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Is A Tennessee School Doing Enough To Address Bullying?

On 7 December, Jacob Rogers took his own life after he had been teased and harassed because he was gay. He had attended the Cheatham County Central High School until his death. Now the antibullying policies of that school have come under scrutiny. Family and friends of Rogers have criticized the school’s policies and said that officials did not do enough in order to protect the young man. According to The Edge “Hundreds of people signed a petition to strengthen the school’s anti-bullying policy and more than 1,700 people have signed an online petition created by the gay-rights organization, the Tennessee Equality Project.”

Rogers was just a few months away from graduating. According to Rogers’ friend Kaelynn Mooningham “It was like every day, every class.” According to 2009 alum Justin Philalack, who is now openly gay, “The guys that were out and gay, they were always ridiculed. To me, I never saw any punishment.”

The director of schools, Tim Webb, said that the policy had been revised last year with regards to reporting bullying incidents, and said that it will not be changed again. He pointed out that only one incident of bullying in regards to Rogers was reported since Webb and the school’s principal Gleena Barrow had been working at the school. Webb stated that “We know rumors and speculation of previous bullying. We are still looking into that.” He went on to say that Barrow and school counselors had tried to help Rogers, and stated “Is there bullying that’s going on? Absolutely. But I don’t buy into the idea for one minute that Cheatham County schools are less tolerant than another rural school system in the region or the state.”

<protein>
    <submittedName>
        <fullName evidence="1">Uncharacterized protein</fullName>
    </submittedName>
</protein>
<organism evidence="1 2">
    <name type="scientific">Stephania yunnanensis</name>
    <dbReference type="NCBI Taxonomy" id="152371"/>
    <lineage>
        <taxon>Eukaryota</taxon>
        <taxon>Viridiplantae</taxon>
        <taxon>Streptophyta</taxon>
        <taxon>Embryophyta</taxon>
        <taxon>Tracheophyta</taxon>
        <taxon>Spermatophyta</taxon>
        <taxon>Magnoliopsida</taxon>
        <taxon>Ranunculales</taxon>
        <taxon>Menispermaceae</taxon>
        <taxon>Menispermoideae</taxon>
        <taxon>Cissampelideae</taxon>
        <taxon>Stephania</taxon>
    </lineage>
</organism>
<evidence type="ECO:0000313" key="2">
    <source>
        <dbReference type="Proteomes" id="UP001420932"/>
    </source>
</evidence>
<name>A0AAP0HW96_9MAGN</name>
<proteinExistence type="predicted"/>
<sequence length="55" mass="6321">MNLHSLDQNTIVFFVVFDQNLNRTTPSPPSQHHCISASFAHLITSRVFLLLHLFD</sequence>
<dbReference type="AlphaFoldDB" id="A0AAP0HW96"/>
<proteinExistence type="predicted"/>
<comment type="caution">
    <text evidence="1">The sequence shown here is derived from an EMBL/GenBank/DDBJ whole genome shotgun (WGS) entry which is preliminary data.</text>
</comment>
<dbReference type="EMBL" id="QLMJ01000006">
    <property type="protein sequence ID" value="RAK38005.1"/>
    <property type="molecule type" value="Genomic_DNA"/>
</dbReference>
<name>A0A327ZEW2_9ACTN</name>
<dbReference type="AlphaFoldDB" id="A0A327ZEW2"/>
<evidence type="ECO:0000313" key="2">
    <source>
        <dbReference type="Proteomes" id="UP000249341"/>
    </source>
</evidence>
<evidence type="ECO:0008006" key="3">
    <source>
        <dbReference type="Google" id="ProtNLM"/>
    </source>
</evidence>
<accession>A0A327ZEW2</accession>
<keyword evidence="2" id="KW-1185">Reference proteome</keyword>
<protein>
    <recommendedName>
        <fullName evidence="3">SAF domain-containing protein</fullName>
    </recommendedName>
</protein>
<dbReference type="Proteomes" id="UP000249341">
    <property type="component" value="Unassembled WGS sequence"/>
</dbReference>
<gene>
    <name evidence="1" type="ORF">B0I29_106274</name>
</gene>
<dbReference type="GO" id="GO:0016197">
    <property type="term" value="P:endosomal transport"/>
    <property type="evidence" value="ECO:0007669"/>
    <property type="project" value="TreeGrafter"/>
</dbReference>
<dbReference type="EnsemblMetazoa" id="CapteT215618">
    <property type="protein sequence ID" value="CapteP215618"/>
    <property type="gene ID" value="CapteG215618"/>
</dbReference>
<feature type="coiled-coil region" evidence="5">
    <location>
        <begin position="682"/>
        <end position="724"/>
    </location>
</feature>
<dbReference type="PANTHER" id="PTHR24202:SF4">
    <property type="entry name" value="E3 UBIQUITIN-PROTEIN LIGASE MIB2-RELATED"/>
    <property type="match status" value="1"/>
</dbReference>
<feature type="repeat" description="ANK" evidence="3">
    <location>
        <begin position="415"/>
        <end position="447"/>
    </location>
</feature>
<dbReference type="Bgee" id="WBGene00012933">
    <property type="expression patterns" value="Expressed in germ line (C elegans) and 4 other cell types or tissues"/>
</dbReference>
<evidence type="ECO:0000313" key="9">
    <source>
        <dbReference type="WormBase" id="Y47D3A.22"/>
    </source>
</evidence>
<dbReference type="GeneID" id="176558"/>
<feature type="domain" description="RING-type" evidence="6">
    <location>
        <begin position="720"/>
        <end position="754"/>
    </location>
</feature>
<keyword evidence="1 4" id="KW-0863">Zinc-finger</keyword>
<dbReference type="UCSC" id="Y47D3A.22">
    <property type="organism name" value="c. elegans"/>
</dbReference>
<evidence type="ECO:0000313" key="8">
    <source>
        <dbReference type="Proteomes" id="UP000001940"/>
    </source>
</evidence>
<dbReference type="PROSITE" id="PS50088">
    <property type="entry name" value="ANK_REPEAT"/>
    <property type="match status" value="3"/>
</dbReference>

As Vermont schools have learned, though, it is not always the student who is being bullied who needs the help, but rather the bully. Often treating the bully can cause the symptoms of bullying to go away.

Rogers’ close friend Maricella Zamudio said that the school officials had tried to help the young man and that “He came in multiple times telling (counselors) he had troubles in his life. Obviously they could have brought in more help.”



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